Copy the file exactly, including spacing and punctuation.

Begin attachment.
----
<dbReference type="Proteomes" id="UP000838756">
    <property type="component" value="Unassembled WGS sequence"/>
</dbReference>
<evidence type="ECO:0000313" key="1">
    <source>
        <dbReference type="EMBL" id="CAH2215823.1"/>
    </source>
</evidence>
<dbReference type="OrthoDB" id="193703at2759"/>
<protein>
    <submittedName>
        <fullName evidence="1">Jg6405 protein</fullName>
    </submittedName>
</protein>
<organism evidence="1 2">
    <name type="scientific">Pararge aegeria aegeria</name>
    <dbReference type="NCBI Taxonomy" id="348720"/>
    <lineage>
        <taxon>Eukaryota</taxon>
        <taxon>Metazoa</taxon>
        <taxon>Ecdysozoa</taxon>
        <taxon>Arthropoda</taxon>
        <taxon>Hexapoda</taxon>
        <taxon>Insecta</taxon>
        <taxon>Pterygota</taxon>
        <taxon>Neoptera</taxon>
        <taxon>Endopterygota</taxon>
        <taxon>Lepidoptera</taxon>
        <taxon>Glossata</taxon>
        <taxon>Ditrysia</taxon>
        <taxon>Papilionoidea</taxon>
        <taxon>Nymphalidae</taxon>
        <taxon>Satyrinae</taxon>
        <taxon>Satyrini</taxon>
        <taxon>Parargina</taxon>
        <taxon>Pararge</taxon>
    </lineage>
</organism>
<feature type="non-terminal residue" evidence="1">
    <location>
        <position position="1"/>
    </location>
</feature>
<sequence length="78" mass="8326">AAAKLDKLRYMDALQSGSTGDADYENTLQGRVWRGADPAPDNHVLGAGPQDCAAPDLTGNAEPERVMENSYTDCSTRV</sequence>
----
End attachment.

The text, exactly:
<dbReference type="Proteomes" id="UP000838756">
    <property type="component" value="Unassembled WGS sequence"/>
</dbReference>
<evidence type="ECO:0000313" key="1">
    <source>
        <dbReference type="EMBL" id="CAH2215823.1"/>
    </source>
</evidence>
<dbReference type="OrthoDB" id="193703at2759"/>
<protein>
    <submittedName>
        <fullName evidence="1">Jg6405 protein</fullName>
    </submittedName>
</protein>
<organism evidence="1 2">
    <name type="scientific">Pararge aegeria aegeria</name>
    <dbReference type="NCBI Taxonomy" id="348720"/>
    <lineage>
        <taxon>Eukaryota</taxon>
        <taxon>Metazoa</taxon>
        <taxon>Ecdysozoa</taxon>
        <taxon>Arthropoda</taxon>
        <taxon>Hexapoda</taxon>
        <taxon>Insecta</taxon>
        <taxon>Pterygota</taxon>
        <taxon>Neoptera</taxon>
        <taxon>Endopterygota</taxon>
        <taxon>Lepidoptera</taxon>
        <taxon>Glossata</taxon>
        <taxon>Ditrysia</taxon>
        <taxon>Papilionoidea</taxon>
        <taxon>Nymphalidae</taxon>
        <taxon>Satyrinae</taxon>
        <taxon>Satyrini</taxon>
        <taxon>Parargina</taxon>
        <taxon>Pararge</taxon>
    </lineage>
</organism>
<feature type="non-terminal residue" evidence="1">
    <location>
        <position position="1"/>
    </location>
</feature>
<sequence length="78" mass="8326">AAAKLDKLRYMDALQSGSTGDADYENTLQGRVWRGADPAPDNHVLGAGPQDCAAPDLTGNAEPERVMENSYTDCSTRV</sequence>